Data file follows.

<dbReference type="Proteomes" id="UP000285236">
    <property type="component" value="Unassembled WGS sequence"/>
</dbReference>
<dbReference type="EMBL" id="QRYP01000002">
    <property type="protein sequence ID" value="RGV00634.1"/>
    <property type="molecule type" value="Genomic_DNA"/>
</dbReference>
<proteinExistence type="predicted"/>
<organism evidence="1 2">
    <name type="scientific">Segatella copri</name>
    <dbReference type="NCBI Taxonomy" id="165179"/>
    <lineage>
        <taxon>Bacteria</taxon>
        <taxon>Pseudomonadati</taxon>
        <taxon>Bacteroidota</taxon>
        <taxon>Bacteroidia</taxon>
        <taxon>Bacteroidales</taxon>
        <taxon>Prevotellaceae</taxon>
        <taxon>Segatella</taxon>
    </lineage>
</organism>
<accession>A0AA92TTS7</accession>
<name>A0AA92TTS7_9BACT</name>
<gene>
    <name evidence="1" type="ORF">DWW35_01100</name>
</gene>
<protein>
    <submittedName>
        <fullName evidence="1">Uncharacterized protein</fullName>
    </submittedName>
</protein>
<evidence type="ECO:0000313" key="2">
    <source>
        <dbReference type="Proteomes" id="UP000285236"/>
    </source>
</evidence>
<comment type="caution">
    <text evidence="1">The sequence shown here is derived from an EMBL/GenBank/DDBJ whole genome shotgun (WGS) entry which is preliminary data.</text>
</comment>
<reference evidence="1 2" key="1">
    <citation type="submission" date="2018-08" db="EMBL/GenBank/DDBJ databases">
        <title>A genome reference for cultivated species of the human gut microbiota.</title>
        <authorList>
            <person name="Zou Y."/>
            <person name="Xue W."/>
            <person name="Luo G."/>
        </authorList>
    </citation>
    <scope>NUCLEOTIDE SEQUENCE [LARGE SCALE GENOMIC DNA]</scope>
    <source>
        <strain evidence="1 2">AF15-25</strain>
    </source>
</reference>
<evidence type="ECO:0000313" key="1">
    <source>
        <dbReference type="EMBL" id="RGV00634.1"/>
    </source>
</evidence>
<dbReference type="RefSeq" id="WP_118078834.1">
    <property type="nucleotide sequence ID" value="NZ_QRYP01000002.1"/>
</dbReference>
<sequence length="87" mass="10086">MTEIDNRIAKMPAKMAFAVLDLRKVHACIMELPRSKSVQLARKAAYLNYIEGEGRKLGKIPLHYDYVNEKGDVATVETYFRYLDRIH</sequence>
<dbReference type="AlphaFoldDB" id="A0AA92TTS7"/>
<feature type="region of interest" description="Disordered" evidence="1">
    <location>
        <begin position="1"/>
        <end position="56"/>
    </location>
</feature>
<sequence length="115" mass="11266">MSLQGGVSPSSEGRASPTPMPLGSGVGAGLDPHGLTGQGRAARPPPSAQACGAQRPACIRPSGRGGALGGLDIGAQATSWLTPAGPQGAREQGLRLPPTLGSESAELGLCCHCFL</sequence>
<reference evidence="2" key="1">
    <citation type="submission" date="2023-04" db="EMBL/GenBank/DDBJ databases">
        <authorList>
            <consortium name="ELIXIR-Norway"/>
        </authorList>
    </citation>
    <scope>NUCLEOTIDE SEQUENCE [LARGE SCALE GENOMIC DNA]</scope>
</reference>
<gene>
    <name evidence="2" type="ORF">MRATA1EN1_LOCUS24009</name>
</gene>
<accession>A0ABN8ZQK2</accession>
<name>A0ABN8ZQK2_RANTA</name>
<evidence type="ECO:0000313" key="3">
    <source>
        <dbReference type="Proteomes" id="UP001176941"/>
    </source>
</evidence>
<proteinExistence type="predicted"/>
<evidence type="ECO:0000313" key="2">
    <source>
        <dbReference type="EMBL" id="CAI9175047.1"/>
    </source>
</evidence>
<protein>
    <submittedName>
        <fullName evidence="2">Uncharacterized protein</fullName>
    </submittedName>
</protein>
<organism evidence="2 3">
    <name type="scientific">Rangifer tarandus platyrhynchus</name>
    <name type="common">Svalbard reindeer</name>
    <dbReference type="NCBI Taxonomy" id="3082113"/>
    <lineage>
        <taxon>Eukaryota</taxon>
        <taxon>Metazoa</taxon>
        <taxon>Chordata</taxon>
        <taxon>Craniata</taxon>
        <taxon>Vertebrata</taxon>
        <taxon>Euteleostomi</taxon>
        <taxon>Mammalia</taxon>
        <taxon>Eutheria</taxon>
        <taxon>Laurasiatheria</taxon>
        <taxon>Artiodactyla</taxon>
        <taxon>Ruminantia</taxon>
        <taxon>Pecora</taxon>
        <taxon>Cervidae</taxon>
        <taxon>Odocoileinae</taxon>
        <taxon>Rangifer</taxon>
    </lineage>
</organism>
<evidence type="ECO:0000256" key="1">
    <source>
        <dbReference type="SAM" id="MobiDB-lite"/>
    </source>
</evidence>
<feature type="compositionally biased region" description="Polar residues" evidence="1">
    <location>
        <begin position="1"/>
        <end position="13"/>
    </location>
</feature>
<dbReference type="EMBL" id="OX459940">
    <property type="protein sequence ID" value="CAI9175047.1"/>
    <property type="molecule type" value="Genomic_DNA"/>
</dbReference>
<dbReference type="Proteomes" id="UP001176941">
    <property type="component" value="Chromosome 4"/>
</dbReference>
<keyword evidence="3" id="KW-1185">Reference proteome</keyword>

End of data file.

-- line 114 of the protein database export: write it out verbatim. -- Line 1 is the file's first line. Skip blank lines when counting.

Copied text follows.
        <taxon>Artiodactyla</taxon>